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I haven't found such an explicit statement in Semenyaka but she does stress the fact that the Azov movement is largely Russian speaking, it originated in Russian-speaking Kharkiv and the first of its men to fall in combat with the Donbass separatists was an ethnic Russian. (27) My impression is that the main thing for her is the war itself - the mere fact of war providing the pretext for the development of Azov as a military elite, an aristocracy. Something of this can be found in her essay 'The transformation of Ernst Jünger's alternative to the bourgeois individual.' Summarising Jünger's book The Worker (1932), she says:

'Jünger contends that ruin of the individual implies a change of domination. The bourgeois individuals do not vanish without leaving a trace — they are compulsory replaced by the new human “type” which manifests its will to power now. This type is the Worker. Here Jünger makes a series of crucial remarks. He emphasizes that, unlike the bourgeois, the Worker is not an estate … Neither is it a class in the sense of the revolutionary dialectic of the XIXth century. What makes Jünger’s position rather special, the Worker should not be confused with the proletarian. He claims that it is necessary to forget the legend about the economic quality as the main feature of the Worker. It is not surprising that the Worker uses bourgeois vocabulary and sets the questions in outmoded notions, for the rebellion of workers was prepared in the school of bourgeois thought.

'However, now the Worker’s primal task is to quit thinking, feeling, and existing in the old bourgeois forms. Jünger carefully separates this gesture from romantic disobedience … the bourgeois, irrespective of their approval or disapproval, have always treated the worker movements as movements of the slaves. However, Jünger’s central point is that now it is undoubtedly the movement of the masters. After the Workers have left their anarchic roots behind, their demands can be fulfilled only by a new aristocracy.' (28)

(27) 'Olena Semenyaka on the Ukrainian Crisis Part II for Guide to Kulchur podcast',

(28) Olena Semenyaka: Transformation of Ernst Junger’s alternative to the bourgeois individual, 12th November, 2011,  This comes from the Ukrainian Traditionalist Club and is in awkward English which I have tidied up a little bit.

She continues:

'The projection of work as a particular way of life is technology. As one of the most cited formulas from “The Worker” declares, technology is the means by which the gestalt of the Worker mobilizes the world.

'This corresponds with the new state of society which Jünger calls the state of total mobilization in his essay with the same heading. It means that all domains of life all over the world fall under character of war prepared by the rapid development of technology. As Alain de Benoist remarks:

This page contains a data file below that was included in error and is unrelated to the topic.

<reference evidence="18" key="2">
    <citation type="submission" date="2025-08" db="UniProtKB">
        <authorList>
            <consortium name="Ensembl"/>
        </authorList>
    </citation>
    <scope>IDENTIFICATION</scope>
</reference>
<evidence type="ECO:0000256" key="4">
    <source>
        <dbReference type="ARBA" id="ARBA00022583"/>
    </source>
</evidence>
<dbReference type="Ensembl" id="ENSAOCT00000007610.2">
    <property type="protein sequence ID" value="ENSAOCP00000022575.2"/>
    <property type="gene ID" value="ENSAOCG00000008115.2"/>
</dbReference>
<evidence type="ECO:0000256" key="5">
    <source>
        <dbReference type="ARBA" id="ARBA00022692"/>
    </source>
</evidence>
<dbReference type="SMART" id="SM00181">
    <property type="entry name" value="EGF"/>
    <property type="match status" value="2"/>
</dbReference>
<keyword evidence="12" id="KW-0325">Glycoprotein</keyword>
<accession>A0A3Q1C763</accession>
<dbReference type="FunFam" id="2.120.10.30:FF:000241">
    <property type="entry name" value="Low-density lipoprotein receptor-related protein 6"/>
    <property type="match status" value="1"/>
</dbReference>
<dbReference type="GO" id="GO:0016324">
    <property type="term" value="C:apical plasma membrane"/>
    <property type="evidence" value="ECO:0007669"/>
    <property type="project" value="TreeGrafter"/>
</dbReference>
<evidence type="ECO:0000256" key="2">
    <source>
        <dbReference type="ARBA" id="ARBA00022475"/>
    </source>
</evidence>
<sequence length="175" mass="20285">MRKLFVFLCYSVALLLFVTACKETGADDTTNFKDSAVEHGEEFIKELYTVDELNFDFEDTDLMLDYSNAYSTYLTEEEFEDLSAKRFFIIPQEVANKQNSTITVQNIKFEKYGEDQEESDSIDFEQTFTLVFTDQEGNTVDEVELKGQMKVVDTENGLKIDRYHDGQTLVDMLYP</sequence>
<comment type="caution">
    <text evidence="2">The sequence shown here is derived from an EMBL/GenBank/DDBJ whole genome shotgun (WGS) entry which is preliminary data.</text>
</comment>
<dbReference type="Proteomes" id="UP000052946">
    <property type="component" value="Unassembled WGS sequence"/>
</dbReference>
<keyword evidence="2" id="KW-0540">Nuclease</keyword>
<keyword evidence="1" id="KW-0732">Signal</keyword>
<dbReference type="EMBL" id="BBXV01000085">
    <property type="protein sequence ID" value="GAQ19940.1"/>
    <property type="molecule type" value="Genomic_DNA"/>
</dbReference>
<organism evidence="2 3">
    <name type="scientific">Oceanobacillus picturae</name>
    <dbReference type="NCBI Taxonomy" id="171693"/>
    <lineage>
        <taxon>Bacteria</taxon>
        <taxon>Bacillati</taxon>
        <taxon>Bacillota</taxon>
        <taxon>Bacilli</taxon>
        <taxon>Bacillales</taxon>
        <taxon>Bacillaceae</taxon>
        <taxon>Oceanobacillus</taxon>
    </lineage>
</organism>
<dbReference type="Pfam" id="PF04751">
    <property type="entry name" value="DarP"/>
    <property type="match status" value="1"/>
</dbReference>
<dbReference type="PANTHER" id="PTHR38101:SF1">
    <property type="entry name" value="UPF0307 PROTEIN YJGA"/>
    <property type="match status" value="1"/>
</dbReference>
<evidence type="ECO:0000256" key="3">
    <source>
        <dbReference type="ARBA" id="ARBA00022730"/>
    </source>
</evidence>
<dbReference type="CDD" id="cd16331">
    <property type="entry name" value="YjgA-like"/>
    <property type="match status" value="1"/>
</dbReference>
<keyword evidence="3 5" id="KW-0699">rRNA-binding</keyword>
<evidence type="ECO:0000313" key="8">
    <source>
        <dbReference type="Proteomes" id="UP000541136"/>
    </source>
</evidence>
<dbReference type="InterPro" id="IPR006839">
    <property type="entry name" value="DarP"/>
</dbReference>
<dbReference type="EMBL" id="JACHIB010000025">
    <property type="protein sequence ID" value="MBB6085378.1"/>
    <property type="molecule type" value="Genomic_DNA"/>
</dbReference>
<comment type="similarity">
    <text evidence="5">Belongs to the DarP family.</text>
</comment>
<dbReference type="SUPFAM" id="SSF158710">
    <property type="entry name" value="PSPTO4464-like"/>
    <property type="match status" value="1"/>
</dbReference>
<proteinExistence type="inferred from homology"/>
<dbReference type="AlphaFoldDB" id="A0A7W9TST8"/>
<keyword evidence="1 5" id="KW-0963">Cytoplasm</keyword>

'"At the same time as war becomes a technical undertaking, the traditional distinction between combatant and non-combatant breaks down. Even the notion of war and peace gives way to the reality of permanent global conflict. Even the pacifist has to be ready to fight for his beliefs! The decisive aspect of the new state of affairs is the fact that all are potentially involved in war and all are available for mobilization."

'Similarly, the type of the Worker displays far more militant sides than those of the bourgeois individual. It is notable for much more casual treatment of death. It is close to the elemental. And it is endowed with radically different sense of freedom which leads to new hierarchy.' 

One might question whether this is an accurate description of the working class as we know it today but we might also remember the posters of heroic workers produced by both Communists and Fascists at the time Jünger was writing, posters that would look ridiculous if produced today. The 'bourgeois' idea of the worker which Jünger was criticising has triumphed spectacularly. But we can still read in Semenyaka's essay something of what she thought the Azov movement might be. I began this essay quoting an address she made while still part of the Right Sector in the context of the conflict between the Maidan 'revolutionaries' and the Parliament. She continued:

'this revolution was not an explosion of Ukrainian authenticity itself - it was the locus where the pan-European revolution sprouted and the almost extinct type of warrior - a person, whose main and most valued by society virtue consists in his military and historical existence, because world history is primarily the history of wars. Time to act — the longer we delay, the more legitimacy those people [the parliamentarians - PB] have.'

First Congress of the National Corps, October 2016